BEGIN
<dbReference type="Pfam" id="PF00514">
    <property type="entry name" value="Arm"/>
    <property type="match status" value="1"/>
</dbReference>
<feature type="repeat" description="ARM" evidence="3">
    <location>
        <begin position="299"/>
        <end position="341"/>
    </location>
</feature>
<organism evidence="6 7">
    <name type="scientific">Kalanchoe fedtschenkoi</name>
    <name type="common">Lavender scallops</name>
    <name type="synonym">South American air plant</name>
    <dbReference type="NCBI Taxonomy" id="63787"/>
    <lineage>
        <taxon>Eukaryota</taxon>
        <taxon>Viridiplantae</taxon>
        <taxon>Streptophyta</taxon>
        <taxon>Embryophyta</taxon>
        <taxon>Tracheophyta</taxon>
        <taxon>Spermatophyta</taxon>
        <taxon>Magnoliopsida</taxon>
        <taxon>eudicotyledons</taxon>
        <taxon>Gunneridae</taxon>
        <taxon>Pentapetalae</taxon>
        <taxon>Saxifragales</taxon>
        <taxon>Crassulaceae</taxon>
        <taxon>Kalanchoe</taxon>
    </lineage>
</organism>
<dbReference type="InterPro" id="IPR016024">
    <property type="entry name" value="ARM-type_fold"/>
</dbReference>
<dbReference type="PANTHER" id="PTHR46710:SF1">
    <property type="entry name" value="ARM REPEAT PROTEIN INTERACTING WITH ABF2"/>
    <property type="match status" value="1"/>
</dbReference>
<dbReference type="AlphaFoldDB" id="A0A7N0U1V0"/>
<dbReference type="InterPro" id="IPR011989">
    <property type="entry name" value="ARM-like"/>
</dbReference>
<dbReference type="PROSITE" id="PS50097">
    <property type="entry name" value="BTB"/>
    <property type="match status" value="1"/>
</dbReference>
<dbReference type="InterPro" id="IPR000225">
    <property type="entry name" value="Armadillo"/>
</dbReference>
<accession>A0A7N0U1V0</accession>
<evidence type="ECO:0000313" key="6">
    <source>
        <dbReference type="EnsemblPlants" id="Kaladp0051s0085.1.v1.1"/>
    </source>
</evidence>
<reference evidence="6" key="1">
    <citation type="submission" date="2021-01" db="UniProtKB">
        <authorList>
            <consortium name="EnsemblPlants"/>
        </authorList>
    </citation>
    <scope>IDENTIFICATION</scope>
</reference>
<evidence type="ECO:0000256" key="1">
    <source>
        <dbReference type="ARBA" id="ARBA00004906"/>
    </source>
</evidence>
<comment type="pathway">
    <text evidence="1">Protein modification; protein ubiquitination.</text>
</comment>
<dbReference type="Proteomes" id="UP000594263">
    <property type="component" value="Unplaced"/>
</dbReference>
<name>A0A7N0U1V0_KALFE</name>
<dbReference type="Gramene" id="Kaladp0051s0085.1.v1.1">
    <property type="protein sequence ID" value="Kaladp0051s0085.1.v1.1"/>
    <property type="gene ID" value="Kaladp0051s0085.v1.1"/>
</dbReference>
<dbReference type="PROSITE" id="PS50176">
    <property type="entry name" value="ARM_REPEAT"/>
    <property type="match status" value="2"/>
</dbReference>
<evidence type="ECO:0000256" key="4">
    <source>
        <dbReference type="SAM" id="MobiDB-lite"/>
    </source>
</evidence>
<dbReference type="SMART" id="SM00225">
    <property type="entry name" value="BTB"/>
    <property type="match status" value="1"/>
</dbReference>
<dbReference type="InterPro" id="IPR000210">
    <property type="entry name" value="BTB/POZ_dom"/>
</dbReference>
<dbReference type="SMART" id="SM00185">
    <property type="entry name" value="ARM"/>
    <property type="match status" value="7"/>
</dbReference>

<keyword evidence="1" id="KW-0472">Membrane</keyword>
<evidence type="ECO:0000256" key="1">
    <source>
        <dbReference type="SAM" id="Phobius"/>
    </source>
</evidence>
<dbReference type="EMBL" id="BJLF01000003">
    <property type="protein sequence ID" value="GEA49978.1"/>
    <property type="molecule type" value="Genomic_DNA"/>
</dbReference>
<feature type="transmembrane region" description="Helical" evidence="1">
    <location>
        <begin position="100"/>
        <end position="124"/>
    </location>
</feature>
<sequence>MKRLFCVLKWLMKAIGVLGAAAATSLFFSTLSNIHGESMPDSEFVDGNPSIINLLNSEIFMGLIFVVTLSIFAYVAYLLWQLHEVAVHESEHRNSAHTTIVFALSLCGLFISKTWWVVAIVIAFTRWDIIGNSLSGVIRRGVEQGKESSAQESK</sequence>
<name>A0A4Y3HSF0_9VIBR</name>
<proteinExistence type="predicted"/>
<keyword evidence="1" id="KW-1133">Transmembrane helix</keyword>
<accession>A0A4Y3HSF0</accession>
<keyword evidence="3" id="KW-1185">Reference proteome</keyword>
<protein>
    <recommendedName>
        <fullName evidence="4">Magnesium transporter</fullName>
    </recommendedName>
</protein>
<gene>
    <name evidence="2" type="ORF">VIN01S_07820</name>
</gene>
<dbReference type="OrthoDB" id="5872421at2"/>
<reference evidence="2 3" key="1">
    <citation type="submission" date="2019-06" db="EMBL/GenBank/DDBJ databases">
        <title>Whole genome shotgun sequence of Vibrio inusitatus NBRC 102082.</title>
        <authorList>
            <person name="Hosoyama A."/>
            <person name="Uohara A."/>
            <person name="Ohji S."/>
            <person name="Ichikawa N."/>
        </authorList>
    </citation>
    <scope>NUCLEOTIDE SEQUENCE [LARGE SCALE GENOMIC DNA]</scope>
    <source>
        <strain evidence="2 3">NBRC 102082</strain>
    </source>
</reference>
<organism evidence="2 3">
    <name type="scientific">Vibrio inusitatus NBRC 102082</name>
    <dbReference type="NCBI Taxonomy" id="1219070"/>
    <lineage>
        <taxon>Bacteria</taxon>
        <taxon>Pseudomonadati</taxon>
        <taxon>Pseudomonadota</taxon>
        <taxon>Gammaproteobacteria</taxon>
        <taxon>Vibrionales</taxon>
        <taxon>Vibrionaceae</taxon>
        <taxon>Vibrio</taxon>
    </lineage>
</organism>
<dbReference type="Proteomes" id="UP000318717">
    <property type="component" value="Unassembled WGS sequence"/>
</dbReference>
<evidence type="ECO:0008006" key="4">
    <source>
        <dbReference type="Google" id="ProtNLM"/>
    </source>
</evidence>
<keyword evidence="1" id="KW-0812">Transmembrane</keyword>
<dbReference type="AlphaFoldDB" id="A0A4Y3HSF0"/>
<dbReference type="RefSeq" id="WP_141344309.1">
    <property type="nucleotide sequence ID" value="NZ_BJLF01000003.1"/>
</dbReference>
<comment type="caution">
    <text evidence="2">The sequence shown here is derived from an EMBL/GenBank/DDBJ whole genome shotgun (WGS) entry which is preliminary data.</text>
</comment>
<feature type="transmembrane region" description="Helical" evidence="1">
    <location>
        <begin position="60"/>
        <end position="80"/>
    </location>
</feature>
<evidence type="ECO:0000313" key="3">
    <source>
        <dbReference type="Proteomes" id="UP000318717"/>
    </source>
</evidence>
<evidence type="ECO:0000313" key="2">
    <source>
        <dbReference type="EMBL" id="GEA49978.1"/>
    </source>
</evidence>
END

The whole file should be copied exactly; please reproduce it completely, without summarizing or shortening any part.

<dbReference type="Pfam" id="PF00514">
    <property type="entry name" value="Arm"/>
    <property type="match status" value="1"/>
</dbReference>
<feature type="repeat" description="ARM" evidence="3">
    <location>
        <begin position="299"/>
        <end position="341"/>
    </location>
</feature>
<organism evidence="6 7">
    <name type="scientific">Kalanchoe fedtschenkoi</name>
    <name type="common">Lavender scallops</name>
    <name type="synonym">South American air plant</name>
    <dbReference type="NCBI Taxonomy" id="63787"/>
    <lineage>
        <taxon>Eukaryota</taxon>
        <taxon>Viridiplantae</taxon>
        <taxon>Streptophyta</taxon>
        <taxon>Embryophyta</taxon>
        <taxon>Tracheophyta</taxon>
        <taxon>Spermatophyta</taxon>
        <taxon>Magnoliopsida</taxon>
        <taxon>eudicotyledons</taxon>
        <taxon>Gunneridae</taxon>
        <taxon>Pentapetalae</taxon>
        <taxon>Saxifragales</taxon>
        <taxon>Crassulaceae</taxon>
        <taxon>Kalanchoe</taxon>
    </lineage>
</organism>
<dbReference type="InterPro" id="IPR016024">
    <property type="entry name" value="ARM-type_fold"/>
</dbReference>
<dbReference type="PANTHER" id="PTHR46710:SF1">
    <property type="entry name" value="ARM REPEAT PROTEIN INTERACTING WITH ABF2"/>
    <property type="match status" value="1"/>
</dbReference>
<dbReference type="AlphaFoldDB" id="A0A7N0U1V0"/>
<dbReference type="InterPro" id="IPR011989">
    <property type="entry name" value="ARM-like"/>
</dbReference>
<dbReference type="PROSITE" id="PS50097">
    <property type="entry name" value="BTB"/>
    <property type="match status" value="1"/>
</dbReference>
<dbReference type="InterPro" id="IPR000225">
    <property type="entry name" value="Armadillo"/>
</dbReference>
<accession>A0A7N0U1V0</accession>
<evidence type="ECO:0000313" key="6">
    <source>
        <dbReference type="EnsemblPlants" id="Kaladp0051s0085.1.v1.1"/>
    </source>
</evidence>
<reference evidence="6" key="1">
    <citation type="submission" date="2021-01" db="UniProtKB">
        <authorList>
            <consortium name="EnsemblPlants"/>
        </authorList>
    </citation>
    <scope>IDENTIFICATION</scope>
</reference>
<evidence type="ECO:0000256" key="1">
    <source>
        <dbReference type="ARBA" id="ARBA00004906"/>
    </source>
</evidence>
<comment type="pathway">
    <text evidence="1">Protein modification; protein ubiquitination.</text>
</comment>
<dbReference type="Proteomes" id="UP000594263">
    <property type="component" value="Unplaced"/>
</dbReference>
<name>A0A7N0U1V0_KALFE</name>
<dbReference type="Gramene" id="Kaladp0051s0085.1.v1.1">
    <property type="protein sequence ID" value="Kaladp0051s0085.1.v1.1"/>
    <property type="gene ID" value="Kaladp0051s0085.v1.1"/>
</dbReference>
<dbReference type="PROSITE" id="PS50176">
    <property type="entry name" value="ARM_REPEAT"/>
    <property type="match status" value="2"/>
</dbReference>
<evidence type="ECO:0000256" key="4">
    <source>
        <dbReference type="SAM" id="MobiDB-lite"/>
    </source>
</evidence>
<dbReference type="SMART" id="SM00225">
    <property type="entry name" value="BTB"/>
    <property type="match status" value="1"/>
</dbReference>
<dbReference type="InterPro" id="IPR000210">
    <property type="entry name" value="BTB/POZ_dom"/>
</dbReference>
<dbReference type="SMART" id="SM00185">
    <property type="entry name" value="ARM"/>
    <property type="match status" value="7"/>
</dbReference>

<keyword evidence="1" id="KW-0472">Membrane</keyword>
<evidence type="ECO:0000256" key="1">
    <source>
        <dbReference type="SAM" id="Phobius"/>
    </source>
</evidence>
<dbReference type="EMBL" id="BJLF01000003">
    <property type="protein sequence ID" value="GEA49978.1"/>
    <property type="molecule type" value="Genomic_DNA"/>
</dbReference>
<feature type="transmembrane region" description="Helical" evidence="1">
    <location>
        <begin position="100"/>
        <end position="124"/>
    </location>
</feature>
<sequence>MKRLFCVLKWLMKAIGVLGAAAATSLFFSTLSNIHGESMPDSEFVDGNPSIINLLNSEIFMGLIFVVTLSIFAYVAYLLWQLHEVAVHESEHRNSAHTTIVFALSLCGLFISKTWWVVAIVIAFTRWDIIGNSLSGVIRRGVEQGKESSAQESK</sequence>
<name>A0A4Y3HSF0_9VIBR</name>
<proteinExistence type="predicted"/>
<keyword evidence="1" id="KW-1133">Transmembrane helix</keyword>
<accession>A0A4Y3HSF0</accession>
<keyword evidence="3" id="KW-1185">Reference proteome</keyword>
<protein>
    <recommendedName>
        <fullName evidence="4">Magnesium transporter</fullName>
    </recommendedName>
</protein>
<gene>
    <name evidence="2" type="ORF">VIN01S_07820</name>
</gene>
<dbReference type="OrthoDB" id="5872421at2"/>
<reference evidence="2 3" key="1">
    <citation type="submission" date="2019-06" db="EMBL/GenBank/DDBJ databases">
        <title>Whole genome shotgun sequence of Vibrio inusitatus NBRC 102082.</title>
        <authorList>
            <person name="Hosoyama A."/>
            <person name="Uohara A."/>
            <person name="Ohji S."/>
            <person name="Ichikawa N."/>
        </authorList>
    </citation>
    <scope>NUCLEOTIDE SEQUENCE [LARGE SCALE GENOMIC DNA]</scope>
    <source>
        <strain evidence="2 3">NBRC 102082</strain>
    </source>
</reference>
<organism evidence="2 3">
    <name type="scientific">Vibrio inusitatus NBRC 102082</name>
    <dbReference type="NCBI Taxonomy" id="1219070"/>
    <lineage>
        <taxon>Bacteria</taxon>
        <taxon>Pseudomonadati</taxon>
        <taxon>Pseudomonadota</taxon>
        <taxon>Gammaproteobacteria</taxon>
        <taxon>Vibrionales</taxon>
        <taxon>Vibrionaceae</taxon>
        <taxon>Vibrio</taxon>
    </lineage>
</organism>
<dbReference type="Proteomes" id="UP000318717">
    <property type="component" value="Unassembled WGS sequence"/>
</dbReference>
<evidence type="ECO:0008006" key="4">
    <source>
        <dbReference type="Google" id="ProtNLM"/>
    </source>
</evidence>
<keyword evidence="1" id="KW-0812">Transmembrane</keyword>
<dbReference type="AlphaFoldDB" id="A0A4Y3HSF0"/>
<dbReference type="RefSeq" id="WP_141344309.1">
    <property type="nucleotide sequence ID" value="NZ_BJLF01000003.1"/>
</dbReference>
<comment type="caution">
    <text evidence="2">The sequence shown here is derived from an EMBL/GenBank/DDBJ whole genome shotgun (WGS) entry which is preliminary data.</text>
</comment>
<feature type="transmembrane region" description="Helical" evidence="1">
    <location>
        <begin position="60"/>
        <end position="80"/>
    </location>
</feature>
<evidence type="ECO:0000313" key="3">
    <source>
        <dbReference type="Proteomes" id="UP000318717"/>
    </source>
</evidence>
<evidence type="ECO:0000313" key="2">
    <source>
        <dbReference type="EMBL" id="GEA49978.1"/>
    </source>
</evidence>